Episode 116: January 11, 2010
by Stever Robbins
I just got back from a conference.
I just love conferences! People there don't know me, so they think I'm really interesting. I can tell them about my lame job, using words like "synergistic" and "paradigm-changing," and they think I'm the best thing since sliced hotdog buns. And they listen! I stand so they can't quite squeeze by me, and they're my new friend forever, because, of course, I'm going to follow up with them. I get their business cards, and by the time the conference is over, I have 20-30 new friends, all in the form of little 2.5" by 3" pieces of cardboard. Life is good!
How Should You Store Business Cards at an Event?
Life didn't used to be good once I got home, though. Thirty business cards is a lot. They would pop out everywhere! Some in my coat pocket, a few in my briefcase, seven jammed in my notebook. Four inside my socks. Don't ask. And the one I cared about most, that one person who was going to change my self-esteem forever by hypnotically convincing me I look just like Tom Cruise, their card was ... somewhere. Somewhere else. I needed a system.
My first attempt was putting everyone's cards behind my nametag (which, if you've been paying attention, you'll remember goes on the right). That worked for a while, but 30 cards takes up way more space than a nametag. After my third wine cooler of the evening, I would turn my nametag upside down in a vain attempt to be the hilarious life of the party. The cards would spill everywhere. Then I saw Melvin eating a pastrami and brie sandwich. He brought it in a Ziploc bag. I pretended to be interested in hearing about his bird-watching expedition. While he was talking about the medicinal properties of the Colombian Flavescent Warbler he smuggled into the country, I discreetly pocketed the Ziploc.
Now at a conference, I keep the Ziploc bag in my hotel room. At the end of the day, all the business cards I've collected go straight into the bag, then I zip it shut so the cards can't escape. Once I'm home, they smell a bit like pastrami, and have a few brie stains, but they're basically good to go.
How to Organize Business Cards
Back home, you want to do something with the cards. Sticking them in piles around the room until you throw them out six years from now is not what I'm talking about. Sit down with your cards while people are still fresh in your mind. Grab the cards of the people you know you'll call often. Type them into your online address book. In the notes field, jot down the name of the conference and what you talked about. Now you can find them by easily searching your address book. You'll have their number at your fingertips if you need to boost your self-esteem with a quick hypnotic Tom Cruise delusion.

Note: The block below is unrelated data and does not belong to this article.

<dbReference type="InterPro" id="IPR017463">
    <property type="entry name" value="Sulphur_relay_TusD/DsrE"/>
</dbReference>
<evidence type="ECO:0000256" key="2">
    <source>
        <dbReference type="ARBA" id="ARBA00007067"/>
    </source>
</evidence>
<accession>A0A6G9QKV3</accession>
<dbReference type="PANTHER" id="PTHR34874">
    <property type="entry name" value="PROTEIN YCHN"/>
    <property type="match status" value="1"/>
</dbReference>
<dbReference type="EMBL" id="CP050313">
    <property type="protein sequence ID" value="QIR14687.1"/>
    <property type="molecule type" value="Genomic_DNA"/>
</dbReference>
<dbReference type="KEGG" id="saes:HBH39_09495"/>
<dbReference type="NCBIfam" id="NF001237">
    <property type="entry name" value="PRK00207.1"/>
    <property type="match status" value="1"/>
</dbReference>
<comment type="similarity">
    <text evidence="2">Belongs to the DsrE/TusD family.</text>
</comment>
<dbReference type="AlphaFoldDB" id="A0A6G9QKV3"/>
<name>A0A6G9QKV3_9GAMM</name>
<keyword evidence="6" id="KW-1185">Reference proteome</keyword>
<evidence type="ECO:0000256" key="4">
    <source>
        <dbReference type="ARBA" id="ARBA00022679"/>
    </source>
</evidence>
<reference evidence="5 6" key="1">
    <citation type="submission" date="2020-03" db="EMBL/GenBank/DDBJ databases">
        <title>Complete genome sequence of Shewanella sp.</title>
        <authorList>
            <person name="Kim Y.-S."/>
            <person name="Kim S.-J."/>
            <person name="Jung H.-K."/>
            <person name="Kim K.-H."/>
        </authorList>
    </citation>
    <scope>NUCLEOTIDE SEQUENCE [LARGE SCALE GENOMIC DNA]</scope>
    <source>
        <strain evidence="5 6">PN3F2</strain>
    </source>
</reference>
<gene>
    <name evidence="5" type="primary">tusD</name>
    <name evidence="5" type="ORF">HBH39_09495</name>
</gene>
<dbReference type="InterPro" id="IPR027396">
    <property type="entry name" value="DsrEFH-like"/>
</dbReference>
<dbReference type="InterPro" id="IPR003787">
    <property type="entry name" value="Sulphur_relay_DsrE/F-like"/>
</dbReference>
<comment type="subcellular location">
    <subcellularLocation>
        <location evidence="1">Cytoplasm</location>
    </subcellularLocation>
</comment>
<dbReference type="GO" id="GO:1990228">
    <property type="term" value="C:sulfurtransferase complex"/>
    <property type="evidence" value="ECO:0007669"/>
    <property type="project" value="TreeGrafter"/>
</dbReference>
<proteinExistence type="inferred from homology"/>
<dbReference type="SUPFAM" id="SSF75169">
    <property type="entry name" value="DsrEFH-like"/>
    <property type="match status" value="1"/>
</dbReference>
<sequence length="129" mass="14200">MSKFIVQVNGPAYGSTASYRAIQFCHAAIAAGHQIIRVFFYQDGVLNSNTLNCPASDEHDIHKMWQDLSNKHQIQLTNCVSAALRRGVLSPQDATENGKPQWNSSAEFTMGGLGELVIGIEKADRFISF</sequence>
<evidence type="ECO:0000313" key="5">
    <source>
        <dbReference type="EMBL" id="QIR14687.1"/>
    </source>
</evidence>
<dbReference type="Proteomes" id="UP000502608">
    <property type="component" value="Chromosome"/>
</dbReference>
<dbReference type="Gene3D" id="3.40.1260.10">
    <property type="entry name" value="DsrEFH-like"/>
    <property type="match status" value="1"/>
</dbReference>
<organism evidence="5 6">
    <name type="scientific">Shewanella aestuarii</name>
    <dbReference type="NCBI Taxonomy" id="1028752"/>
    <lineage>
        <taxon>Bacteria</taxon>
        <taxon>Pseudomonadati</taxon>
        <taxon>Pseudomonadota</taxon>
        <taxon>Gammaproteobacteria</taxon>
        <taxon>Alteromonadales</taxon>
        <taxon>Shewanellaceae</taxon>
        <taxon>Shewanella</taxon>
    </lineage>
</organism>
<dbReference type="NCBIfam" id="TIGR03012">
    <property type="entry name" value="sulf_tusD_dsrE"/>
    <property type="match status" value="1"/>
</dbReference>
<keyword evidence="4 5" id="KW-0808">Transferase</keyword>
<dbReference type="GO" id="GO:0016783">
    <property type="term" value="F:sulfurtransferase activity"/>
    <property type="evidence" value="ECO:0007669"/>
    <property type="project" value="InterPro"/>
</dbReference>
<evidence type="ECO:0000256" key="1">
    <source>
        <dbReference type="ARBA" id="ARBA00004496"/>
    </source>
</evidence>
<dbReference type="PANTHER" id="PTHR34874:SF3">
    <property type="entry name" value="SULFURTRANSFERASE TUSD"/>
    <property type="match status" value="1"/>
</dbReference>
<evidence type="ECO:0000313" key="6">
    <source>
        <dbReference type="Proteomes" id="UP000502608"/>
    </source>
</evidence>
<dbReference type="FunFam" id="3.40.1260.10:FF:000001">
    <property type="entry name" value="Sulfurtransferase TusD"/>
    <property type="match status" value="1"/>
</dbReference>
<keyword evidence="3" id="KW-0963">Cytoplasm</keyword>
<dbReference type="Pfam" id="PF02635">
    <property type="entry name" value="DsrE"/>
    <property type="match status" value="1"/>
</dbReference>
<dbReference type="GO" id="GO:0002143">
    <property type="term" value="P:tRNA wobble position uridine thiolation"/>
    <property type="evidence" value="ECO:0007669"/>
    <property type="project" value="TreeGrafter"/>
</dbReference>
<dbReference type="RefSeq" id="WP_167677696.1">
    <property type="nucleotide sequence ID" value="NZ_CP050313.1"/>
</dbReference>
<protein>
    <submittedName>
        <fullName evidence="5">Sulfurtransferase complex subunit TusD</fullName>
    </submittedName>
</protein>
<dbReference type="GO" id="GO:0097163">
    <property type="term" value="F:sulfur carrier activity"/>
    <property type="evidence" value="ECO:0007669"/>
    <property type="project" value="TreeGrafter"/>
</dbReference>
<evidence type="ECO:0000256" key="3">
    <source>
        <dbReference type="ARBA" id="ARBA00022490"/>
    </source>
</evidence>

Quick and dirty hint: I type the name of the conference once, then copy it to my clipboard with control-C on Windows or command-C on the Mac. Then I just paste the conference name with a single control-or-commend V when I'm entering the next card.
Organize Business Cards by Scanning Them
Just between you and me, most of the cards you get, you'll never follow up on. Aardvark wrangler? There's just no need, so don't bother typing them all in. Just scan them for future reference.
Grab an 8.5"x11" piece of paper. Starting at the bottom of the paper, tape two cards side by side on the paper. Only tape the top edges, though, so you can flip the cards up using the tape as a hinge to see the back if needed. Jot notes about the person just below their card, or on the back of the cards. Then tape two cards above those two, so the bottom edges of the two new cards are slightly above the top edges of the first cards you taped. Repeat this until you run out of cards, or until you have only about four inches of blank space left at the top of the sheet. Continue on another sheet if needed. Along the edge of the sheet, write the name of the conference.
Save the scanned business card images in a file with a descriptive title that includes the name of the conference and date.
Now you can scan this entire sheet into your scanner at once. If you have a flatbed scanner, just lay it down and scan. Otherwise, you may need to get a transparent page protector and slip the page inside that so it can feed through your scanner without jamming. Once you've scanned the front of the cards, flip all the cards over, hinging at the tape, and scan the backs of the cards. Save the scanned images in a file with a descriptive title that includes the conference and date. For example, "Better Living Through Hypnosis Conference, January 2010."
Use Special Business Card Scanning Systems
For several hundred dollars, you can buy systems like CardScan, NeatScan, or SnapScan that scan business cards and use magical optical character recognition to convert them into address book entries. After scanning cards, you must compare the text with the original cards to make sure the characters came in correctly. Sometimes mistakes creep in if the elves inside the device were up too late partying. That's why the scanners are so expensive; elves drink a lot of mead.
Now you have a permanent record of everyone from the conference. The people you're likely to contact are in your address book, and the rest are preserved forever, their souls captured electronically in your scanned business card sheets. Throw away the original cards--or since they're neatly taped on standard-sized paper, you can file them neatly in a file folder.
Work Less, Do More, and have a Great Life!
http://www.steverrobbins.com/getitdoneguy/116-organize-your-business-cards.htm - Picture of a completed business card sheet
http://getitdone.quickanddirtytips.com/successful-networking.aspx - Successful networking episode
http://www.mangoverde.com/wbg/spec/spec199-110.html - Must-have information about the flavescent warbler